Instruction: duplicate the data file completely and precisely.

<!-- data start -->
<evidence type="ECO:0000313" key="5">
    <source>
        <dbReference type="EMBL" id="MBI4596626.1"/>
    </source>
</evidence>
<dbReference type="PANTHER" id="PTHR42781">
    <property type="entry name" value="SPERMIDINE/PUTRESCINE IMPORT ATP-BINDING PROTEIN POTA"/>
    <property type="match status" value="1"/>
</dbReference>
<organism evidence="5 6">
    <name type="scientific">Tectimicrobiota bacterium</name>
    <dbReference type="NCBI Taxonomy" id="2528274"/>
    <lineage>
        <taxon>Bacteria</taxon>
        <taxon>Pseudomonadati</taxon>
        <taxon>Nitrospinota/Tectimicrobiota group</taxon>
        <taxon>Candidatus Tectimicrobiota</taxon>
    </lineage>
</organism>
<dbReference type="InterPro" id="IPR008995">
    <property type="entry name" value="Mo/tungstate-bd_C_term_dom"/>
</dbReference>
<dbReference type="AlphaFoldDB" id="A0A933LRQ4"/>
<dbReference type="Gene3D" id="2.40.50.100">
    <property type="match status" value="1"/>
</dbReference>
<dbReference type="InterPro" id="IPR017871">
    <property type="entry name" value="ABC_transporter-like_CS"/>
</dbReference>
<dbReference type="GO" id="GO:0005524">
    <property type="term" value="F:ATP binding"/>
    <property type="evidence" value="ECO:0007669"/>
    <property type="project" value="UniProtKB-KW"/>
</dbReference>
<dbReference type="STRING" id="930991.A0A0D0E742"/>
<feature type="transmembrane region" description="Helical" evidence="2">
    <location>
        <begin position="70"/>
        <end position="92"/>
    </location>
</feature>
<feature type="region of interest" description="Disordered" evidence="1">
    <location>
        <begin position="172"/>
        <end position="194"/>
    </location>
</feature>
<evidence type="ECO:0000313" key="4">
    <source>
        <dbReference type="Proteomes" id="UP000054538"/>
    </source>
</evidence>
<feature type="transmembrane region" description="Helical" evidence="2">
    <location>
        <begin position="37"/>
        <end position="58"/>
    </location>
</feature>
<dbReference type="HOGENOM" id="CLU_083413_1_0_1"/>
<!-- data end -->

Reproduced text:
<evidence type="ECO:0000313" key="5">
    <source>
        <dbReference type="EMBL" id="MBI4596626.1"/>
    </source>
</evidence>
<dbReference type="PANTHER" id="PTHR42781">
    <property type="entry name" value="SPERMIDINE/PUTRESCINE IMPORT ATP-BINDING PROTEIN POTA"/>
    <property type="match status" value="1"/>
</dbReference>
<organism evidence="5 6">
    <name type="scientific">Tectimicrobiota bacterium</name>
    <dbReference type="NCBI Taxonomy" id="2528274"/>
    <lineage>
        <taxon>Bacteria</taxon>
        <taxon>Pseudomonadati</taxon>
        <taxon>Nitrospinota/Tectimicrobiota group</taxon>
        <taxon>Candidatus Tectimicrobiota</taxon>
    </lineage>
</organism>
<dbReference type="InterPro" id="IPR008995">
    <property type="entry name" value="Mo/tungstate-bd_C_term_dom"/>
</dbReference>
<dbReference type="AlphaFoldDB" id="A0A933LRQ4"/>
<dbReference type="Gene3D" id="2.40.50.100">
    <property type="match status" value="1"/>
</dbReference>
<dbReference type="InterPro" id="IPR017871">
    <property type="entry name" value="ABC_transporter-like_CS"/>
</dbReference>
<dbReference type="GO" id="GO:0005524">
    <property type="term" value="F:ATP binding"/>
    <property type="evidence" value="ECO:0007669"/>
    <property type="project" value="UniProtKB-KW"/>
</dbReference>
<dbReference type="STRING" id="930991.A0A0D0E742"/>
<feature type="transmembrane region" description="Helical" evidence="2">
    <location>
        <begin position="70"/>
        <end position="92"/>
    </location>
</feature>
<feature type="region of interest" description="Disordered" evidence="1">
    <location>
        <begin position="172"/>
        <end position="194"/>
    </location>
</feature>
<evidence type="ECO:0000313" key="4">
    <source>
        <dbReference type="Proteomes" id="UP000054538"/>
    </source>
</evidence>
<feature type="transmembrane region" description="Helical" evidence="2">
    <location>
        <begin position="37"/>
        <end position="58"/>
    </location>
</feature>
<dbReference type="HOGENOM" id="CLU_083413_1_0_1"/>